John Chidley A blog about reading, writing, pop culture and sports.


Australians raining on Bilodeau’s parade

As Canadians across the country celebrated Alexandre Bilodeau’s freestyle moguls victory – the first Olympic gold won by a Canadian on home soil – the Australian delegation started to pour themselves a glass of fine whine.

According to Dan Silkstone of the Sydney Morning Herald, the judges had put Bilodeau over Australian athlete Dale Begg-Smith who had to settle for silver to satisfy the Canadian hosts.

“It was the scores allocated to Bilodeau's turns - not traditionally his strong suit but Begg-Smith's undeniable strength - that had some in the Australian camp asking questions,” wrote Silkstone.

He then cited the Australian team’s high performance director, Geoff Lipshut: “My own opinion is probably that Alex is not capable of a 4.8 or 4.9 for turns. Just not capable.”

Lipshut did allow that Bilodeau out-paced Begg-Smith, an important criteria that judges always consider during competition.

“Dale could have been quicker,'' Lipshut said. “That's the bottom line: if Dale is three-tenths of a second quicker, Dale wins … You can say all the little things that you want, they are all small things. But you are probably not going to win by that. He had to be faster.”

So by the Australian delegation’s own admission, Bilodeau deserved to win, they’re just very disappointed. Silkstone, like many foreign journalists in Vancouver for the Olympics, are trying to make hay with Own the Podium and the Canadian Olympic Committee’s attempts to win as many medals as possible.

The British are also ragging on Canada’s Own the Podium program, but it comes across as just more bitterness. After all, what should Canada do? Not try to win? Not do their best? Nonsense.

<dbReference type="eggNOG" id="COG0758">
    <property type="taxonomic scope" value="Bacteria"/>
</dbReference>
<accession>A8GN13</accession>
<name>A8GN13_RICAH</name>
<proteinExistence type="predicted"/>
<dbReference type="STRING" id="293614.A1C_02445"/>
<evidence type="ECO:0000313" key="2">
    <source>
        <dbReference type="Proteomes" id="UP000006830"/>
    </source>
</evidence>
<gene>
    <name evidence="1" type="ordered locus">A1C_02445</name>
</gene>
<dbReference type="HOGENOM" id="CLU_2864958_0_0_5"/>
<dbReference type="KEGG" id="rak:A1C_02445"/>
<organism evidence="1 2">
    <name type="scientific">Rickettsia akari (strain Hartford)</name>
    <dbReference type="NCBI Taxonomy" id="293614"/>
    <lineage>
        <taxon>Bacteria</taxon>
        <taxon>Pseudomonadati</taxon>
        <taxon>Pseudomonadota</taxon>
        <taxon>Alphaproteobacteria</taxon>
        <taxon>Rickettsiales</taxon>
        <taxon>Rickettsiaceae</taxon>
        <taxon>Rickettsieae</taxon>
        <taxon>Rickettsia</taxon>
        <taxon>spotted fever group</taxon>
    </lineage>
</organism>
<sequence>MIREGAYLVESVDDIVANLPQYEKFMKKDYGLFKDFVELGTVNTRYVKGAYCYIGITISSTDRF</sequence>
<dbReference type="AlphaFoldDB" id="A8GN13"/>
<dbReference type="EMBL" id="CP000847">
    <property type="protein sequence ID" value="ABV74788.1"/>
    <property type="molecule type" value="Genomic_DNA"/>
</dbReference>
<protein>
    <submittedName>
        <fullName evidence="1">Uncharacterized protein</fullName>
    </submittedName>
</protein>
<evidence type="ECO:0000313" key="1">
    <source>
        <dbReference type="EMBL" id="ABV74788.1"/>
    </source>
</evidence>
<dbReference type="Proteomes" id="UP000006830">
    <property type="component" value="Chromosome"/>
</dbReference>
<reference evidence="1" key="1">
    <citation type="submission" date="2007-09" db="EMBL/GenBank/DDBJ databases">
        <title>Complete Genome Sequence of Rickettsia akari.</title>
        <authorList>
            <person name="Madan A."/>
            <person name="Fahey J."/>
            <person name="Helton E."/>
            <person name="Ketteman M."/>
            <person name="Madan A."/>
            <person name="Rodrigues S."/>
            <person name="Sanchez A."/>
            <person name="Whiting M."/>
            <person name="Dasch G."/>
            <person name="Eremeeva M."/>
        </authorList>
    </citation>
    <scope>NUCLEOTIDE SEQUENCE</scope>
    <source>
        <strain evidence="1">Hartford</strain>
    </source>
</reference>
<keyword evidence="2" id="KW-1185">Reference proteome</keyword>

Yes, Bilodeau’s win over Begg-Smith could be viewed by some as an upset, but thems the breaks. Sometimes underdogs come out on top.

Aside from some frustrated Aussies, no one has suggested that Bilodeau’s victory was anything less than legitimate.

Silkstone and his contacts on the Australian team are just chewing on sour grapes. At its core, the Olympics are about competition. Canada is finally stepping up its game and applying itself to winning as many medals as possible. Canadians can, and will, combine sportsmanship, class and athletic success at the Vancouver games.

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  1. The British journalists have been outrageous – I can’t wait to see what the British performance in the 2012 Olympics will be. They have their own version of ‘Own the podium’ ramping up performance in certain sports so that they won’t be embarassed on home turf, but I expect that their athletes will do the gentlemanly thing and let the visitors win.

  2. I think (and hope) that the Own the Podium program will be one of the legacies of the Vancouver Games. Canadian amateur athletes have at times struggled to make ends meat and it was about time that the government and private sponsors stepped up to help them. Looking back to Calgary, one of its greatest legacies was not the infrastructure or national pride that the games brought, but a high school dedicated to amateur athletes so they could better balance training with education.

    I think the British press are reading the program the wrong way (and maybe that is partly that those running Own the Podium have attempted to exist in partial secrecy- think about the tape that snowboarders/ skiiers had been wearing to cover the new technology on their equipment). Own the Podium is about letting our athletes do what they do best. Providing them with the means, equipment and support staff that will allow them to perform at their peak. It is about winning, but more about reaching our sport potential.

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